Innovation & Enterprise


UCL and partners: helping make conversation easier for people with aphasia

7 September 2021

People with aphasia are learning to have more successful conversations, thanks to a new creative wellbeing course developed by UCL, a charity and arts organisation.

An online video call with people showing their artwork to the camera

Aphasia is a serious communication difficulty that affects how people speak, understand, read and write words. It’s something that can develop after a brain injury, and 350,000 people are currently living with it in the UK.

Yet only 5% of the population have even heard of it, making what can be a challenging condition also a very lonely place to be. 

“Imagine not being able to speak like you can now. Not being able to order a coffee in a café, share your day with your partner, chat to your kids. That’s what it’s like for people living with aphasia. They’ve lost their language. It robs them of their ability to connect,” explained Firle Beckley, a speech and language therapist and PhD student based at UCL.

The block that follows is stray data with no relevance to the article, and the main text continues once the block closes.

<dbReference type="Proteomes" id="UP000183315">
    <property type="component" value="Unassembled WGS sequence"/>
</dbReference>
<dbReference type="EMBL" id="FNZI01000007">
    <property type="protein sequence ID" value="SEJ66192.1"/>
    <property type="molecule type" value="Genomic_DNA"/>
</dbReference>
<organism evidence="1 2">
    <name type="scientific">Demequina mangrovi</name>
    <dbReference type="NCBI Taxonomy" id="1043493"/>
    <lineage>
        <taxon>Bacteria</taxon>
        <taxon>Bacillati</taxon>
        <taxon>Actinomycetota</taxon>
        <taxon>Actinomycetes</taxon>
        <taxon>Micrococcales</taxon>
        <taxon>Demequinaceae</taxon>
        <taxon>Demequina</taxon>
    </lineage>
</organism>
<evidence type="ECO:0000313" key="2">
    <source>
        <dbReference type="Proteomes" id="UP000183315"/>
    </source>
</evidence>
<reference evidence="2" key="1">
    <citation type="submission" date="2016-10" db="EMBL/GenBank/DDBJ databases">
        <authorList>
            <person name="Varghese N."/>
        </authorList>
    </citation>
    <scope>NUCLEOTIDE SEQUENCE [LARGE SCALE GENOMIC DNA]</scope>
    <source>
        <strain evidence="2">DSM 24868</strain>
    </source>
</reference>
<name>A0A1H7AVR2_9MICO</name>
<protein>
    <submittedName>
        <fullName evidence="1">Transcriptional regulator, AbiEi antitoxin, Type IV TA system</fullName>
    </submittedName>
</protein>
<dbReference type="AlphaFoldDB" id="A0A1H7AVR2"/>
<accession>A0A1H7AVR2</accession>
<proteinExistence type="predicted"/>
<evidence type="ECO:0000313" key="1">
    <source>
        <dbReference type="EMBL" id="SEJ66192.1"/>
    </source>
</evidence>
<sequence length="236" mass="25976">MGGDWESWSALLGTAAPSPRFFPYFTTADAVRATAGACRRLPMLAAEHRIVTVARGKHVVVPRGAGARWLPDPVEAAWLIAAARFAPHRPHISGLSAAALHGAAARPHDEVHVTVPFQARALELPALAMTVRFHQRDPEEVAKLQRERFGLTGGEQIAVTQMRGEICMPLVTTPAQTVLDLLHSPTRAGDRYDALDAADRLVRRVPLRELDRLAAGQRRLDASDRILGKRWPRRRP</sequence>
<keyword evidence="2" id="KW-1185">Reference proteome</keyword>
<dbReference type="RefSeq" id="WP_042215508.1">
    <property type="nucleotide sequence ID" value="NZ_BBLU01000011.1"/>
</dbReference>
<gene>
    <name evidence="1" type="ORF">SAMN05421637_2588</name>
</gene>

Firle has been instrumental in setting up the Art of Conversation with Aphasia, a new eight-week creative wellbeing course for people with aphasia. Drawing on research from UCL’s Better Conversation Research Lab, the course has been co-designed by a team from UCL, the De La Warr Pavilion and the charity SayAphasia.

“We use art to inspire conversation between the group, while also weaving in what we know about conversations from our research, to give people with aphasia and their family and friends new conversation techniques and tools,” said Firle.

Funded by UCL’s Higher Education Innovation Fund (HEIF), the project has received support from the Business and Innovation Partnerships team in UCL Innovation & Enterprise.

Firle and her collaborators are now working on plans to open up the training to many more people living with this challenging condition. 

Read the full story on the UCL News website.


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Photo is of participants on the ‘Art of Conversation with Aphasia’ wellbeing course, when it was held online. © The Art of Conversation with Aphasia.